I don't think you need to simplify the system, so much as simplifying the explanation.  I do a lot of Demo of DitV at local conventions (a "demo" around here is a full 3-4 hours game, not a quick 15' demonstration) and I have the problem of having to explain the system quickly and having the players remember it afterwards. These are the things I do:

- I don't explain the different backgrounds: I directly tell the number of dice everybody must use (this really save A LOT of time, the different backgrounds confuse everybody the first time)


- I don't explain the different dice for the objects, everything has a d6.
- I give everybody the same object.
- I don't explain how the dog's coat is done. They have a peculiar coat, period (some player, especially the ones used to WW games or AD&D2 could pass a hour, in real time, to describe their coat design and history, and come up with something totally inappropriate anyway)
- I don't explain the ceremonies.
- I don't explain the helping rules (this, not so much to save time at the beginning, as to save time during the game. Players not used to play in author stance make a total mess with the helping rules)
- I don't explain the different kind of relationships, I talk only of relationships with a single person, and my advice is always to keep all the dice available or take a relationship with another dog in the party.


- At the character's creation, I guide the choosing of the trait directing people to give the best dice to the "I am a Dog" trait and the shooting trait (telling them to write it as they prefers, from "I a Dog and the Lord is my guide" to "somebody made me a Dog, help me!"...). It's what they usually want to do anyway but they are afraid of being called a Bad Player if they do, so I assure them. After that there are only the little dice to divide and there is less pressure.

In this way, the characters are ready in very little time, and the players have to remember only the basic conflict mechanic.

Then, I make them play a very simple city. REALLY simple (the cities posted online are not good, they are never simple enough. Make one yourself, using the procedure written in the game manual - ALWAYS use the procedure written on the game manual, it's the most important piece of the game - trying to do the most simple city you can. If you can't write it in 10 minutes it's not simple enough. If there is more than one "bad guy" or if there isn't a clear bad guy, it isn't simple enough. And go to Hate and Murder,

In your case, playing with the same people afterwards, you could explain all the other rules the next time, when they are already familiar with the basic ones, of when they need them during the games.

(Excuse my errors, English is not my native language. I'm Italian.)

Marc Truant

Wow, thank you for the answers everyone! Those were really helpful.

Yeah, I don't think I really need to simplify the system than just find a way to explain it to my players. Maybe I shouldn't read it verbatim, and I should just go for something they already understand. :)

Thanks again everyone! Happy gaming!

David Artman

Late to the party, but I'll try to help address the "too many dice needed" thing (Lord knows I've bought more dice to play lumpley games than all other games I've played--combined!--between DitV and Mechaton!):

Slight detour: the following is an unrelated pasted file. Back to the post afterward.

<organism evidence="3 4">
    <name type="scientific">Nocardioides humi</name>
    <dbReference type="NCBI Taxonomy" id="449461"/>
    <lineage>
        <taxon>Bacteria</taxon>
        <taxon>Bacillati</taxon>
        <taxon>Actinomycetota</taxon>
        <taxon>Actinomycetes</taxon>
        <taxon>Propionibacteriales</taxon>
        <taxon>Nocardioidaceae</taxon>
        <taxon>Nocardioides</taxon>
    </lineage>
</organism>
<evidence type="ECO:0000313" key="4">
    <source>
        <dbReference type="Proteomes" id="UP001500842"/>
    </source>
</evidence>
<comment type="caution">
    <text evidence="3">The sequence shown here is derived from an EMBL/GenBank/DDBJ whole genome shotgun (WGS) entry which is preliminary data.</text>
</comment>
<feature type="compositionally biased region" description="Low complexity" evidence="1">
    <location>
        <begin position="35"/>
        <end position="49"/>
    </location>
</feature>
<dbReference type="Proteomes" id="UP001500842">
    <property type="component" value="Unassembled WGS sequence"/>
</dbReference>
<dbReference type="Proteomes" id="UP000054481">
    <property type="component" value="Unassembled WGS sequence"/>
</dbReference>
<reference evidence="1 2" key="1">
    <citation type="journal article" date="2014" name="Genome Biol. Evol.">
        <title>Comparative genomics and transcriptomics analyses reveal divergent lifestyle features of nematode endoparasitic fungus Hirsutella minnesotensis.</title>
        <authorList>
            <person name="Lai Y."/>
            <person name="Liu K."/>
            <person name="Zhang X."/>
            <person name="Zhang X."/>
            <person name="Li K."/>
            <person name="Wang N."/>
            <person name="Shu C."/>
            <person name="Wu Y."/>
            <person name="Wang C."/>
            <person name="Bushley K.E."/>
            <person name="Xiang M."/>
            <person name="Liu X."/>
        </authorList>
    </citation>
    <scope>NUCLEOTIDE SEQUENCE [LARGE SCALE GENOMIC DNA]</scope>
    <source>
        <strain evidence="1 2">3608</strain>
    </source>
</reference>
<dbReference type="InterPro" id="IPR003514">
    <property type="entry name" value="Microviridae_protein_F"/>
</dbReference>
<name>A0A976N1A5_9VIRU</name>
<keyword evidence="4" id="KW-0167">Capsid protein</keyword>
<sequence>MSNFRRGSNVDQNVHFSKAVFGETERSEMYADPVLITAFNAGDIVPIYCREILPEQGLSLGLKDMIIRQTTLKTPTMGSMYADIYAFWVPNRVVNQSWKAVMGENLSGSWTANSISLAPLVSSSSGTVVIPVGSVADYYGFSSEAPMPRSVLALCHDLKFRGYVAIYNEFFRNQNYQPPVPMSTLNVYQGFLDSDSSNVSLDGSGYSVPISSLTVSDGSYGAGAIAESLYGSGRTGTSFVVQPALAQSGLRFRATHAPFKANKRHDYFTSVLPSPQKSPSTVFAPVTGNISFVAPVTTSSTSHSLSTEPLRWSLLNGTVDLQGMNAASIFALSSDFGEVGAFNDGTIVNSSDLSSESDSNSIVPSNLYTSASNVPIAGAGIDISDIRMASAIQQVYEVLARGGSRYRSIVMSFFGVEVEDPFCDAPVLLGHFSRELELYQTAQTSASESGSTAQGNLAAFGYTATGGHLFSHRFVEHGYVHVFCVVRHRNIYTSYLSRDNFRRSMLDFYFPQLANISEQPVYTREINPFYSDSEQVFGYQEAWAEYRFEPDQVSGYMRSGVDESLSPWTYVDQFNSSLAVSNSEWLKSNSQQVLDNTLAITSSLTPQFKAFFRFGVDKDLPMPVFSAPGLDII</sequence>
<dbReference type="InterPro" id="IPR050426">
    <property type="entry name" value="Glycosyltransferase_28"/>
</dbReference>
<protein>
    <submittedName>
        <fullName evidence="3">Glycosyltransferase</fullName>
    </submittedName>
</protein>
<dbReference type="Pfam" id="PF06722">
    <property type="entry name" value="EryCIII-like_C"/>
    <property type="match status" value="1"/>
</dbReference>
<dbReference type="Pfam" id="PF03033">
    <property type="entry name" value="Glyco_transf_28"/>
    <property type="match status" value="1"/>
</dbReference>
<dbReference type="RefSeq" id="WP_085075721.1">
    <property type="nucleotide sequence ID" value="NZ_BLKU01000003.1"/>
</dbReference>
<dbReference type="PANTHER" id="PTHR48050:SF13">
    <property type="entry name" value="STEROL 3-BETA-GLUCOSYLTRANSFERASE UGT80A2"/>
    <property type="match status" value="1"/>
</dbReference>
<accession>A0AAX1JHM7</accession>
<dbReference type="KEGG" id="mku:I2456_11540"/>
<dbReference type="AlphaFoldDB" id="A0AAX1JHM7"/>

* If you go to any of the larger conventions, the Chessex booth has "blem" dice that you can get for something like $20 for a whole PITCHER full of them--easily five pounds or more of dice. The blems are, typically, bad plastic dye mixing, merely causing a "spotted" effect not any grand unbalancing or fragility. At worst, you'll get some actual sprue blemishes--i.e. unusable dice, for the most part (unbalanced, at the least; wont' roll stright, at the most). Or totally blank dice in both opaque and transparent--I call those dice "gems," because they are actually quite useful as such in LARPs. You can also choose to hand-pick your dice, for a premium price (e.g. $25-ish for a whole pitcher... and be prepared to hand-pick for an hour, to fill a pitcher!) They also have smaller containers, like coffee mugs (random or hand-pick).

* Chessex Pound of Dice can get you about 100 dice for $20 (20¢ per die--hard to beat), but that will include d12s and d20s. Unless you play Uber DitV (where d12s can be used), then you'd want to break them out and use them for Dread: TFBOP or Spite: TSBOP. The d20s you can sell on eBay or make into flails. ;)

* If one (or more) of you use a netbook or have a laptop or desktop handy at the game table, then there's the bad-ass Catch Your Hare Dice Roller. Enter "ditvexample" for the Set password field, to see how I would show a Sorcerer having bid 10 with two dice, and the two Dogs having to See (Br. Fred having to Take the Blow in the process).

* In a REAL pinch, you can just share dice, write down what is rolled as it's rolled, and cross out values used as they are used. Not very FAST... but it will do. Similarly, you could replace rolled dice with Uno or normal cards as they are rolled (NOT use cards totally in place of dice, as the link above describes). Have one person find and hand out the cards while another is rolling, to maximize the speed of it. This process likely will require several card decks, though (due to the commonality of 1 to 4 results).